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Suppose $ f $ is a continuous function from $ [0, 1] $ to $ [-1, 1] $ with $ |f(x)|\leq x, x\in [0, 1] $. Find the maximal value for $$ \left| \int_{0}^{1}(f(x))^2-f(x)dx \right| .$$

I have tried the following:

\begin{align*} \left| \int_{0}^{1}(f(x))^2-f(x)dx \right|&=\left| \int_{0}^{1}(f(x)-\frac{1}{2})^2-\frac{1}{4})dx \right| \\ &=\left| \int_{0}^{1}(f(x)-\frac{1}{2})^2dx-\frac{1}{4}\right| \end{align*} So we have to find some $ f(x) $ to make $ \int_{0}^{1}(f(x)-\frac{1}{2})^2dx $ as far from $ \frac{1}{4} $ as possible. Then I am stuck...

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    $\begingroup$ Just look the integrand and you can deduce the answer: when is $\int f(x)^2$ maximum, when is $\int -f(x)$ maximum? $\endgroup$
    – Winther
    Sep 23, 2018 at 9:06
  • $\begingroup$ @Winther How am I supposed to consider $ \int f(x)^2 $ and $\int -f(x) $ at the same time? $\endgroup$
    – Bach
    Sep 23, 2018 at 9:20
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    $\begingroup$ Consider them individually. For example $\int f(x)^2{\rm d}x$ is maximized by making $f^2$ as large as possible. With the given constraint this means $f(x) = x$ or $f(x) = -x$. You can also proceed from your derivation: you need to make $(f(x)- 1/2)^2$ either as large or as small as possible. With the given constraints this gives you just two functions to check. $\endgroup$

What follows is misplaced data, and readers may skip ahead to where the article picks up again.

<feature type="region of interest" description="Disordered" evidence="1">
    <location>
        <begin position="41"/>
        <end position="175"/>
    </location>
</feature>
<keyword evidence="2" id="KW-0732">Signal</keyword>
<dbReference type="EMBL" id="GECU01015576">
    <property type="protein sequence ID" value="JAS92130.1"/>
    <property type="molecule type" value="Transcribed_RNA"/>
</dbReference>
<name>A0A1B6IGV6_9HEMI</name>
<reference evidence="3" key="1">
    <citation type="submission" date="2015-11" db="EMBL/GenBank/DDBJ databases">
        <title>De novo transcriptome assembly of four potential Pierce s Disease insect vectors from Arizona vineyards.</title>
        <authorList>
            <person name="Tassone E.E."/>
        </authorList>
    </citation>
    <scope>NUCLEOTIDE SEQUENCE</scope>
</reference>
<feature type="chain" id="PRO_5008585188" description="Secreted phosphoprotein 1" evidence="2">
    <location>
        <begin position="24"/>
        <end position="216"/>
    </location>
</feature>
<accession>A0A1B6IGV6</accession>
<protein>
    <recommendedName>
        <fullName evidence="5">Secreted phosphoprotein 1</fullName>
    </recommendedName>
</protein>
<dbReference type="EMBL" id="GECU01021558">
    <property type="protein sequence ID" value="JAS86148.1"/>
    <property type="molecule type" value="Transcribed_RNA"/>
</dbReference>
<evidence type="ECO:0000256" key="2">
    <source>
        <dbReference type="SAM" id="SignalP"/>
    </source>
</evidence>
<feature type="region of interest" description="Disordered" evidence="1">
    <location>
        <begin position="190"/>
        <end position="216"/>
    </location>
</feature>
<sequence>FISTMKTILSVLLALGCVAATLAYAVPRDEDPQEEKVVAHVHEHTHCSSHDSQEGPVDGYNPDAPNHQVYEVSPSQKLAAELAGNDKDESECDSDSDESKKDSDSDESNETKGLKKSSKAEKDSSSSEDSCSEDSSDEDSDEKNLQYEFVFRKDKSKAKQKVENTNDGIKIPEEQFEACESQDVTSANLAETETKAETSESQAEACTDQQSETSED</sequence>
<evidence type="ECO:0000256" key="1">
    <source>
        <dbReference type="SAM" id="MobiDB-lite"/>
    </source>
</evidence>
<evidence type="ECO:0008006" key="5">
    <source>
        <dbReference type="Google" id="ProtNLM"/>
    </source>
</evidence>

– Winther
    Sep 23, 2018 at 9:21
  • $\begingroup$ Hint: Can you choose values for $f(x)$ so there is no cancellation? $\endgroup$ Sep 23, 2018 at 9:22

2 Answers 2

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Let $A=\{f\in \mathcal C([0,1],[-1,1])\;,\; \forall x, |f(x)|\leq x\}$. It is not hard to prove that $$\sup_{f\in A}\left|\int_0^1f^2-f \right|= \max\left(\sup_{f\in A}\left[\int_0^1f^2-f\right], -\inf_{f\in A}\left[\int_0^1f^2-f\right] \right)$$

Besides, for $f\in A$, $f^2(x)\leq x^2$, thus $\int_0^1 f^2-f\leq \int _0^1(x^2+x) dx=\frac 56$, and this upper bound is attained for $f(x)=-x$, hence $\sup_{f\in A}\left[\int_0^1f^2-f\right] = \max_{f\in A}\left[\int_0^1f^2-f\right]=\frac 56$.

Note also that $\int f^2-f\geq -\int_0^1 f\geq -\int_0^1 x=-\frac 12$. Hence $\inf_{f\in A}\left[\int_0^1f^2-f\right]\geq -\frac 12$ and $$\max\left(\sup_{f\in A}\left[\int_0^1f^2-f\right], -\inf_{f\in A}\left[\int_0^1f^2-f\right] \right) = \sup_{f\in A}\left[\int_0^1f^2-f\right] = \max_{f\in A}\left[\int_0^1f^2-f\right]=\frac 56$$ thus $$\sup_{f\in A}\left|\int_0^1f^2-f \right|=\frac 56$$ and the upper bound is attained for $x\mapsto -x$.

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    $\begingroup$ Good job! This one is relatively more rigorous. $\endgroup$
    – Bach
    Sep 23, 2018 at 10:29
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Consider the function $g(x) = x^2 - x$ defined on the interval $[-a, a]$, where $0 \le a \le 1$. Where is the maximum of $g(x)$? What is this maximum value?

Since $g(x)$ is a convex parabola, with only local minima in the interior of the interval the maximum must occur at an endpoint, i.e. at $a$ or $-a$. Comparing, we have, $$g(-a) = a^2 + a \ge a^2 - a = g(a),$$ so the maximum value occurs at $x = -a$.

Now, if $f : [0, 1] \to [-1, 1]$, with $|f(x)| \le x$ for all $x \in [0, 1]$, then $$f(x)^2 - f(x) \le x^2 + x,$$ using the above with $a = x$. This maximum is achieved when $f(x) = -x$. Given this pointwise inequality, it follows that $$\int_0^1 f(x)^2 - f(x) \; \mathrm{d}x \le \int_0^1 x^2 + x \; \mathrm{d}x = \frac{5}{6}.$$

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